Synopsis: Three friends stumble upon the horrific origins of a mysterious figure they discover is the root cause of the evil behind unspeakable acts.
Don’t think it, don’t say it, don’t think it, don’t say it….and most importantly don’t watch it. The Bye Bye man is the latest, major dvd release from Universal directed by Stacy Title. It stars Douglas Smith as “Elliot” and Cressida Bonas as “Sasha”, two college love birds who decide to rent an off campus home with Elliot’s best friend “John” played by Lucien Lavis.
A midst the climax of the trio’s house-warming party one night, Elliot discovers old papers scribbled with the writing “don’t say it, don’t do it” in a bedroom nightstand which has the words “The Bye Bye Man” carved into its antiquities wood. As the party winds down, Sasha’s clairvoyant classmate “Kim” played Jenna Kanell, performs a séance to rid the new homeowners of any evil spirits as they settle into their new estate. Because you know, everyone has that one college friend that can conveniently communicate with the other side after you’ve rented a haunted home. As most paint-by-numbers, new school horror movies go, Kim proceeds with the séance only to discover an evil presence lurks within the frame of the home. As creepy things start occurring and the foursome try to suggest what might be attributed to the bizarre séance, Elliot utters the words “The Bye Bye Man” forever linking them and whoever they mention his name to for the rest of their short lives. The Bye Bye Man is unique in that he spreads his evil like a virus. Anyone exposed to his name is then infected with his evil and influenced to commit heinous acts to those around them. The Bye Bye Man never gets his hands dirty.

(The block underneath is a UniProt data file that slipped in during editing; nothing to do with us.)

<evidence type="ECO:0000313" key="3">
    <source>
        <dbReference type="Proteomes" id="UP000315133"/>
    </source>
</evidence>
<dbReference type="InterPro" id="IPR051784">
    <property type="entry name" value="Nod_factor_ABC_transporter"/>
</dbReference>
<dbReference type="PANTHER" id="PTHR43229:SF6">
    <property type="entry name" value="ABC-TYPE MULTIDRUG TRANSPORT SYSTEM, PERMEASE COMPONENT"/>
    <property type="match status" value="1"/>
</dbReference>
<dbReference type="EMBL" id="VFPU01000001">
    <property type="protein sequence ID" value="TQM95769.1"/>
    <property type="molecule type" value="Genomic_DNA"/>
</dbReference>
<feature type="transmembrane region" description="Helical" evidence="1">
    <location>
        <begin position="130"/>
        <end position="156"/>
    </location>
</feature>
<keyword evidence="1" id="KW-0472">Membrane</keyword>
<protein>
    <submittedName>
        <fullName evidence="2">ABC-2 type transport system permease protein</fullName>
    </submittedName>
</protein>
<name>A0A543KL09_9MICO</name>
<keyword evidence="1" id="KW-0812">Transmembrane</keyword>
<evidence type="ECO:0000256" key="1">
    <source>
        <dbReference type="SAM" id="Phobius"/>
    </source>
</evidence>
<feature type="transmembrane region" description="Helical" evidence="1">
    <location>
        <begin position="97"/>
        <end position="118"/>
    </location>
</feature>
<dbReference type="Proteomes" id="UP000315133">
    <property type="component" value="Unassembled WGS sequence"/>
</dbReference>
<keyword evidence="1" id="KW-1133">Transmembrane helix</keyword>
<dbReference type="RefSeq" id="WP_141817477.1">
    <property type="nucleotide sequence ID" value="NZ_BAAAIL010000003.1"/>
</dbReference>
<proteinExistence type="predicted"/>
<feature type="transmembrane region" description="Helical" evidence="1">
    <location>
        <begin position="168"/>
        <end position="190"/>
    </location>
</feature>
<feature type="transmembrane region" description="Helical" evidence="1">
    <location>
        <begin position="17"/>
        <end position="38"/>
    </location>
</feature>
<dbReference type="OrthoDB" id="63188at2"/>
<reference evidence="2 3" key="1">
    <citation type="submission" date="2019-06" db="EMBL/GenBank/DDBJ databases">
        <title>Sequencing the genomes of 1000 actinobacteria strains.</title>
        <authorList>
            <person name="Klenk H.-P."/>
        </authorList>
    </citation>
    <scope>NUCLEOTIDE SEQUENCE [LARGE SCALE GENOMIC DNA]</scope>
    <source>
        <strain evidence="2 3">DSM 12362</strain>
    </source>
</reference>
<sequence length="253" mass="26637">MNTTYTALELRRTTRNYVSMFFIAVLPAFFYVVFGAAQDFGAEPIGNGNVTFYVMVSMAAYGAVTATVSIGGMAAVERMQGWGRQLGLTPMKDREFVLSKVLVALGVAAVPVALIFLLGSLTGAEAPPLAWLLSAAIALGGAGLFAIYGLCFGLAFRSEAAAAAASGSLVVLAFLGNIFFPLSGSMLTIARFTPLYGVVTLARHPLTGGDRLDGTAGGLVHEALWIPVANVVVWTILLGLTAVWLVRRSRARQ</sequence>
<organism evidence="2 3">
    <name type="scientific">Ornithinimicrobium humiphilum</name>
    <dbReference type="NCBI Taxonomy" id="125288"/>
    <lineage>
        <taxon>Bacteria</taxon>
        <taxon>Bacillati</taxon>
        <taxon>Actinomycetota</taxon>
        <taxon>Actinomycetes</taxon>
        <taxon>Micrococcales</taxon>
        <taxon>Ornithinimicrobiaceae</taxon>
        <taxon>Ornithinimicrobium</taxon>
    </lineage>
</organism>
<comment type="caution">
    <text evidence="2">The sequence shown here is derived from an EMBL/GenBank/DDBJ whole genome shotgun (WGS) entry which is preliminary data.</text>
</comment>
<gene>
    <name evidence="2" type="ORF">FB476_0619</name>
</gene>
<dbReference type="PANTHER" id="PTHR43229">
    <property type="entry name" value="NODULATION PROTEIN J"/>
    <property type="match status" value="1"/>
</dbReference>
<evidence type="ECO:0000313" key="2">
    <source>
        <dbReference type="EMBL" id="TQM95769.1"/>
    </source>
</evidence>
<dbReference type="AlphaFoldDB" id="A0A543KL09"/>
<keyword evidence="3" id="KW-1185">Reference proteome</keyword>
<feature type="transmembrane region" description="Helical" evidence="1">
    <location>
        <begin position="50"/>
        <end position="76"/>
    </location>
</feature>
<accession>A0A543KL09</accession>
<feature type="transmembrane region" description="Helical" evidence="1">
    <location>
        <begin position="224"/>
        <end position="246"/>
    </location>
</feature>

As Elliot, Sasha and John move on with life after strange housewarming party, they start to develop visions and hear strange sounds throughout the house. Sasha begins to become inexplicably ill and John develops a very uncomfortable attraction to our feverish maiden that makes Elliot less than comfortable. As Elliot becomes more and more curious about these visions and sounds, he begins research around town to discover the origin of The Bye Bye Man while unknowingly spreading the evil virus of terror to anyone who will listen to his panicky narrative.
Like a virus, the acting in this film made me nauseous. Perhaps the worst performance was by actress Cleo King as the librarian “Mrs. Watkins”. Luckily we are rewarded with a violent end to Mrs. Watkins. The only performances worth noting are the cameos by Carrie-Anne Moss as “Detective Shaw” and Faye Dunaway as “Widow Redmon”. Screenwriter Jonathon Penner’s script, based on Robert Damon Schneck’s book “The Presidents Vampire” is a paint-by-numbers horror fiasco that breathes little life or humor into an already limited visual yawner.
Off of the top of my head the only horror movies in which I am actually rooting for the protagonists to die more than the villain are the legendary Friday the 13th movies. Jason’s kill scenes are legendary and technically are the stars of those movies. The Bye Bye Man however, had me actually hoping that pretty much every character would meet their demise at the hands of each other. The only exception being Elliot’s niece played by child actress Erica Tremblay. I just can’t root for a kid to die no matter poorly she was directed. I’ll close this article by reiterating my opening. Don’t think it, don’t say it, don’t watch it.
3 stars out of 10